Several days later, I woke up to an extremely itchy scalp. Looking in the mirror, I could see that the roots of my hair were crawling with tiny white bugs. I freaked, then called in sick to work, then called Dave and told him his suspicions were confirmed and he should come over with his clippers as soon as he could make it. (Dave works as a bouncer at the Fun Set Strip Club and is free most mornings and afternoons.)
“So how did you know this was going to happen?” I said as he got to work clipping me bald.
“Well,” he said, “I thought I detected a pattern. First comes blood, then frogs. Next comes lice, then flies, and then the death of all your cattle.”
“But I don’t have any cattle,” I said. “What the hell are you talking about?”
“You have plague,” he said. “Well, plagues, to be exact. You know, like in the Bible.”
I did not know, never having read the Bible and not having been exposed to it since Sunday school more than 25 years previous. After Dave was done with the clippers and I got some rubbing alcohol on my head, we went and rented The Ten Commandments -- the 1956 version with Charlton Heston. We smoked up, put it on, and spent the next four hours watching it (including a burrito break at lunchtime).
At some point during our viewing, Dave turned to me and said, “You look just like Yul Brynner.”
“Everyone looks like Yul Brynner if they shave their heads,” I said.
“Not so,” Dave said. “Some people look like Telly Savalis.”
When the movie was done, we turned on SportsCenter and cogitated for a while.
“Wasn’t Edward G. Robinson great in that?” Dave said.
“Death,” I said. “It all ends in the death of my first-born son. I don’t have a first-born son. I have exactly zero sons. I mean, what is going on here?”
“It’s God’s way of telling you to let his people go,” Dave said.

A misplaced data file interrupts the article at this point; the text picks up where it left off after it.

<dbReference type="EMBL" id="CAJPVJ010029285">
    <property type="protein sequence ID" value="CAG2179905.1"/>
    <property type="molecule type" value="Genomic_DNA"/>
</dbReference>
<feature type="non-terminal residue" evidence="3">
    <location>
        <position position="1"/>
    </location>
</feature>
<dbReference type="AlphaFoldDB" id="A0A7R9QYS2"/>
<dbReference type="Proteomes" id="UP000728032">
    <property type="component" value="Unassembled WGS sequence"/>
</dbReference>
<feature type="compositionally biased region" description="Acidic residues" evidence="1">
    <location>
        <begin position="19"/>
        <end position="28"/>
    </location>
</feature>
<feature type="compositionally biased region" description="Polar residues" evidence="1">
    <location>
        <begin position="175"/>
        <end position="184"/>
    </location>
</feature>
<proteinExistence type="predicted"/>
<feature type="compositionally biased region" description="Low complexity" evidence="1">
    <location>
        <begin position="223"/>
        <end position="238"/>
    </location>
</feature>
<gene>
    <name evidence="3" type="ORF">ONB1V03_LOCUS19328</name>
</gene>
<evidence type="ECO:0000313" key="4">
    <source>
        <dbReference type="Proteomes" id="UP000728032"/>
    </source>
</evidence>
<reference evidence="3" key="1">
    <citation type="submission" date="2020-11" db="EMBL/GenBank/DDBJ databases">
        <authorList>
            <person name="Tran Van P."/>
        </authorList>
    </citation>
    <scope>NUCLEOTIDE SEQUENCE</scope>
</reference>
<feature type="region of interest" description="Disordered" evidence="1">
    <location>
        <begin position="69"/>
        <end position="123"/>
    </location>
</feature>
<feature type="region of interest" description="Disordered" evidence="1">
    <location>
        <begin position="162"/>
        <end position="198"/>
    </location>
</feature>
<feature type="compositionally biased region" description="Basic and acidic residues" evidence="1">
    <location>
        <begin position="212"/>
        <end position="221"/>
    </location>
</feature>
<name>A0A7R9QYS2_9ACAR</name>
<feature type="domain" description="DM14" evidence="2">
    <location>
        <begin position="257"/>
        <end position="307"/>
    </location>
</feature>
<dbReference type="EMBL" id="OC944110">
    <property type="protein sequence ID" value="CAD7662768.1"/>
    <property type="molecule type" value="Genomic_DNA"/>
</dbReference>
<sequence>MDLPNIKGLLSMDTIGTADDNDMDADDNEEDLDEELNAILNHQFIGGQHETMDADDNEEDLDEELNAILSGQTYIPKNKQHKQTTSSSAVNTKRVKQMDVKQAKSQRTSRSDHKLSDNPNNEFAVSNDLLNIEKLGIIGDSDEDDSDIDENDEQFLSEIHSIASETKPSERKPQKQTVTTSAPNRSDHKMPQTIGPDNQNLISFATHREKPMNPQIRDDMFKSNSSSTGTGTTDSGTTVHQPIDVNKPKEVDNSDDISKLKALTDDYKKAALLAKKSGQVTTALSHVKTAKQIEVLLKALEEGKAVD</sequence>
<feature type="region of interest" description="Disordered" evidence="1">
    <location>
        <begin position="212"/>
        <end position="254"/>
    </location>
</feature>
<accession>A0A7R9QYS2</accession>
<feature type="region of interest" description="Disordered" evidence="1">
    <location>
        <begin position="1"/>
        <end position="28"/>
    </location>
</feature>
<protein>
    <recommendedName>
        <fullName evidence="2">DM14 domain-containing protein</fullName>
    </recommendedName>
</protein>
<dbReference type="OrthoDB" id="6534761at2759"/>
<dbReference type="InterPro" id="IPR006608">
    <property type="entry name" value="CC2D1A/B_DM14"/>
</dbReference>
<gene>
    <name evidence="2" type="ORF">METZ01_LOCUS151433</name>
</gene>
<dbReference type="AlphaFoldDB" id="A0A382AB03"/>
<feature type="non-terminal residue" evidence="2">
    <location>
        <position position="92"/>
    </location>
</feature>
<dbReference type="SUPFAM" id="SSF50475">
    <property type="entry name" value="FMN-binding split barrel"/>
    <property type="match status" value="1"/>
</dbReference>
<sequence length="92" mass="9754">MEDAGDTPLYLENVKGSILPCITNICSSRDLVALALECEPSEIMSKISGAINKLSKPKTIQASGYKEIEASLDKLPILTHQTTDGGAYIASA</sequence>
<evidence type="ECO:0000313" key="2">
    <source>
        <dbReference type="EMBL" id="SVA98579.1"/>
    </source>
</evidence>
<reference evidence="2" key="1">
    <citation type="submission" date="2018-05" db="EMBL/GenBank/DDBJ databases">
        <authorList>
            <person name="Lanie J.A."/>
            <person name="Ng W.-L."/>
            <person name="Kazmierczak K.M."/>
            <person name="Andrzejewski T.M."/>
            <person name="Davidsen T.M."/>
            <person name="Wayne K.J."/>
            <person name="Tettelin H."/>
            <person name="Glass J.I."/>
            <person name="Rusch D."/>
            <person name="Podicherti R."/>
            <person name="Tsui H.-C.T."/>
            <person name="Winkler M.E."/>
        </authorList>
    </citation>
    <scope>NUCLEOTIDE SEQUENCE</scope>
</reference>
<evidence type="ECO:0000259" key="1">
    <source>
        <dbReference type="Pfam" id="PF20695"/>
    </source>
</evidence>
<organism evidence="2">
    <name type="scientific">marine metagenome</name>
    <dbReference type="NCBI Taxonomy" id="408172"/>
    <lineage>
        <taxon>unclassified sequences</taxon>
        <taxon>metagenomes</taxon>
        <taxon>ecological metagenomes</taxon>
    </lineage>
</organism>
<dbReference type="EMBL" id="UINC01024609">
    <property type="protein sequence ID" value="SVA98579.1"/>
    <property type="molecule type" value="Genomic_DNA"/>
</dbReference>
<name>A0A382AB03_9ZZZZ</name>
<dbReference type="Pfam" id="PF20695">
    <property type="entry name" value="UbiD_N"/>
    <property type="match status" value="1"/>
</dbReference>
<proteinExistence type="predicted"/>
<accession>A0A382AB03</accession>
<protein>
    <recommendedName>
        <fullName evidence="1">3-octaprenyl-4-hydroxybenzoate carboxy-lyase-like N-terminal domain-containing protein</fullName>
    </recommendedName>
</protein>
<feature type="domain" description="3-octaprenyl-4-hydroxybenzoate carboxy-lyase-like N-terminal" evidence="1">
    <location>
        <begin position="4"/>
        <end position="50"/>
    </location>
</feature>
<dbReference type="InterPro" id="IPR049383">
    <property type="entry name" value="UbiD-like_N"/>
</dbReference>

“I don’t have any Jewish slaves either,” I said.
“Well, maybe you’re disobeying God in some other way,” Dave said. “Figure out what that is and the plagues should stop. Probably. Maybe. Actually, I hate to tell you this, but typically these things have to run their course.”
“Typically?” I said. “You mean this biblical plague stuff is something that regularly happens to people?”
“No, not regularly,” Dave said, “but every once in a while, sure. There was that one guy in Encino, California, just a few years back. Made all the papers.”
I was going to ask Dave if he remembered how things worked out for the Encino guy, but something on SportsCenter had reminded him of the time he bumped into Tito Ortiz at an airport bar and, after several tequila shots, Tito had expounded at length on the scary implications of quantum entanglement.
In the coming weeks I did try to straighten up and fly right. I stopped all my blaspheming and limited my swearing strictly to obscenities. I cut way back on my Internet porn. I put a hold on stealing office supplies. But the more improvements I tried to make, the more it occurred to me that as a sinner, I was strictly small-time.
Then again, the plagues I was visited with were pretty small-time too. The flies showed up, but they were just fruit flies buzzing around some old bananas. The death of livestock turned out to be the death of my goldfish, Axel – and he was already pretty old for a goldfish. The boils were a nasty patch of acne that took forever to clear up (and, along with my newly shaved head, had me feeling as self-conscious as a teenager for a while). The Hail? Hail. It dinged up my car and a few others in the neighborhood. But like I said, I never much cared about the state of my car.